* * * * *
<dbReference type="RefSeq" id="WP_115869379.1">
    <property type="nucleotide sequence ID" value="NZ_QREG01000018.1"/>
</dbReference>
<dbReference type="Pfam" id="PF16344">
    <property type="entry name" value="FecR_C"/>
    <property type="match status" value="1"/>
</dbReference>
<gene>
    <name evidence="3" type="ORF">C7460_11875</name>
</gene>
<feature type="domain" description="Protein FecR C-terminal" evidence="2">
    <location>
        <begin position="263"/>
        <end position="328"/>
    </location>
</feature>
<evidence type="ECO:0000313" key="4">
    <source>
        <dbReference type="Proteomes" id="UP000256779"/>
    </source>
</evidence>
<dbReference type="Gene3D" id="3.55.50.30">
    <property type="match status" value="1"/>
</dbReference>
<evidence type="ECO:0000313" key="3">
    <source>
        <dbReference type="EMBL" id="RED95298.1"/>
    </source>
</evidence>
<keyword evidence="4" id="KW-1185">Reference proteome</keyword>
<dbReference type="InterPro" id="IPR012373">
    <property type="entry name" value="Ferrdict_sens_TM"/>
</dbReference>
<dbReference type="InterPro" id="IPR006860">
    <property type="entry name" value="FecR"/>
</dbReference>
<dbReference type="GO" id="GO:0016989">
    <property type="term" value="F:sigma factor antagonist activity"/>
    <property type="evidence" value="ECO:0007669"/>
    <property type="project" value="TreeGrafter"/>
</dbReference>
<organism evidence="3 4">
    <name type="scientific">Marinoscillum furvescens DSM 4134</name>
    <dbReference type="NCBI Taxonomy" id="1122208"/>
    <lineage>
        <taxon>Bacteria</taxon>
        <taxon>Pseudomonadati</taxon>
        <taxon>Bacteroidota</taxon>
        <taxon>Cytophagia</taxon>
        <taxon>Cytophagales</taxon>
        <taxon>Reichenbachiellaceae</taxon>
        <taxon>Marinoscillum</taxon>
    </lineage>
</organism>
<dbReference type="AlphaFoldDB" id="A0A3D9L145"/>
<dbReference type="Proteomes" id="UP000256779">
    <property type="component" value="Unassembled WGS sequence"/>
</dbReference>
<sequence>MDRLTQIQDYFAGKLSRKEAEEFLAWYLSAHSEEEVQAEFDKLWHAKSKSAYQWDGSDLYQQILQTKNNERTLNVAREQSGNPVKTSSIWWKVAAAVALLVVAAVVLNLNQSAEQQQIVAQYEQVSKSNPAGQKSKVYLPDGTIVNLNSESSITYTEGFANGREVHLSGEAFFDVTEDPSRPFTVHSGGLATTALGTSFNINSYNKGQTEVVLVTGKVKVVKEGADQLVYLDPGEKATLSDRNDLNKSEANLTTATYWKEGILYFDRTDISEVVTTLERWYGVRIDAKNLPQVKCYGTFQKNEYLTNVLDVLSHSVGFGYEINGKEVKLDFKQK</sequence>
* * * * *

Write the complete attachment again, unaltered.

<dbReference type="RefSeq" id="WP_115869379.1">
    <property type="nucleotide sequence ID" value="NZ_QREG01000018.1"/>
</dbReference>
<dbReference type="Pfam" id="PF16344">
    <property type="entry name" value="FecR_C"/>
    <property type="match status" value="1"/>
</dbReference>
<gene>
    <name evidence="3" type="ORF">C7460_11875</name>
</gene>
<feature type="domain" description="Protein FecR C-terminal" evidence="2">
    <location>
        <begin position="263"/>
        <end position="328"/>
    </location>
</feature>
<evidence type="ECO:0000313" key="4">
    <source>
        <dbReference type="Proteomes" id="UP000256779"/>
    </source>
</evidence>
<dbReference type="Gene3D" id="3.55.50.30">
    <property type="match status" value="1"/>
</dbReference>
<evidence type="ECO:0000313" key="3">
    <source>
        <dbReference type="EMBL" id="RED95298.1"/>
    </source>
</evidence>
<keyword evidence="4" id="KW-1185">Reference proteome</keyword>
<dbReference type="InterPro" id="IPR012373">
    <property type="entry name" value="Ferrdict_sens_TM"/>
</dbReference>
<dbReference type="InterPro" id="IPR006860">
    <property type="entry name" value="FecR"/>
</dbReference>
<dbReference type="GO" id="GO:0016989">
    <property type="term" value="F:sigma factor antagonist activity"/>
    <property type="evidence" value="ECO:0007669"/>
    <property type="project" value="TreeGrafter"/>
</dbReference>
<organism evidence="3 4">
    <name type="scientific">Marinoscillum furvescens DSM 4134</name>
    <dbReference type="NCBI Taxonomy" id="1122208"/>
    <lineage>
        <taxon>Bacteria</taxon>
        <taxon>Pseudomonadati</taxon>
        <taxon>Bacteroidota</taxon>
        <taxon>Cytophagia</taxon>
        <taxon>Cytophagales</taxon>
        <taxon>Reichenbachiellaceae</taxon>
        <taxon>Marinoscillum</taxon>
    </lineage>
</organism>
<dbReference type="AlphaFoldDB" id="A0A3D9L145"/>
<dbReference type="Proteomes" id="UP000256779">
    <property type="component" value="Unassembled WGS sequence"/>
</dbReference>
<sequence>MDRLTQIQDYFAGKLSRKEAEEFLAWYLSAHSEEEVQAEFDKLWHAKSKSAYQWDGSDLYQQILQTKNNERTLNVAREQSGNPVKTSSIWWKVAAAVALLVVAAVVLNLNQSAEQQQIVAQYEQVSKSNPAGQKSKVYLPDGTIVNLNSESSITYTEGFANGREVHLSGEAFFDVTEDPSRPFTVHSGGLATTALGTSFNINSYNKGQTEVVLVTGKVKVVKEGADQLVYLDPGEKATLSDRNDLNKSEANLTTATYWKEGILYFDRTDISEVVTTLERWYGVRIDAKNLPQVKCYGTFQKNEYLTNVLDVLSHSVGFGYEINGKEVKLDFKQK</sequence>